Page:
A MUM has issued a stark warning to parents after her daughter, 4, suffered a horrifying reaction to a common caterpillar.
Taking to Facebook, the woman shared photos of her tot’s swollen face and eyes after handling the critter.
The little girl handled a poisonous oak moth caterpillar[/caption]
She was rushed to hospital with a severe allergic reaction[/caption]
Captioning the post, the mum wrote: “I always encourage her to enjoy things and touch little creatures but this little caterpillar has caused a massive allergic reaction.
“I’m not sure why she’s held them 100s of times.”
The mum revealed that her daughter’s face and lips had began to swell shortly after she handled the caterpillar, describing it as “bloody scary.”
Terrified, the mum called an ambulance where she was given an injection before being rushed to hospital.
The oak moth can cause swelling and even breathing difficulties[/caption]
The tot has a raised rash up and down her arms[/caption]
What is an oak moth caterpillar – and what to do if you see one
The caterpillars of the oak processionary moth are a real pest. They were first found in the UK in 2006 and are now in London and parts of southeast England.
In late spring and summer, the caterpillars have thousands of tiny hairs that can cause itchy rashes, eye problems and sore throats – and very occasionally breathing difficulties. The caterpillars walk up and down trees in nose-to-tail processions.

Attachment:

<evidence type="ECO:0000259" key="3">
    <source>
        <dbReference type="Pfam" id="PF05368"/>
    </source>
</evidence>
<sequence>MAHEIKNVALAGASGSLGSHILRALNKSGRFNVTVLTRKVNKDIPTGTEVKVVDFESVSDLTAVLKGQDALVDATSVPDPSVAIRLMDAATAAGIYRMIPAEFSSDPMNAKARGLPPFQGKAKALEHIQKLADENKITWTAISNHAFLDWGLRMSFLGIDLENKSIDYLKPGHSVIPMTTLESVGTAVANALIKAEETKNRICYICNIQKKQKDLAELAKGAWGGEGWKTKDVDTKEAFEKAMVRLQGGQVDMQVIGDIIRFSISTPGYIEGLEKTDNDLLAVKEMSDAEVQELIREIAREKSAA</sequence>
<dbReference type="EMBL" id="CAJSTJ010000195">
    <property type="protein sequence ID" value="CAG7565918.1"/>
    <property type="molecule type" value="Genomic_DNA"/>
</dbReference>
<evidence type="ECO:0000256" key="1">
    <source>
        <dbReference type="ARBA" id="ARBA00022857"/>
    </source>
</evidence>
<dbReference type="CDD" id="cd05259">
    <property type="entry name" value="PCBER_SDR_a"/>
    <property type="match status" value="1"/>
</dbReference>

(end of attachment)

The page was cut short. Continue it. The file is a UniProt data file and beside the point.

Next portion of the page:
If you find them, or spot one of their white silken nests, report it to the Forestry Commission or to your local council.
She wrote: “They gave her an injection in the ambulance and she responded well.
“Then on the way the swelling got worse so she had more at the hospital and they’ve put her on steroids for a few days so scary.”
At the hospital doctors explained that the little girl was likely to have been in contact with a freshly hatched oak processionary caterpillar.
The bugs’ hairs contain thaumetopoein, a substance that can irritate skin, airways and eyes in both humans and animals.
The mum wants to warn other parents of the dangers[/caption]
The Forestry Commission warns people not to approach the bugs, and to instead report them to your local council.
Luckily the youngster is now improving, with her mum adding, “She’s had more antihistamines and steroids they seem to have done the trick.
“She has to take them for a few days but she’s definitely improving!”
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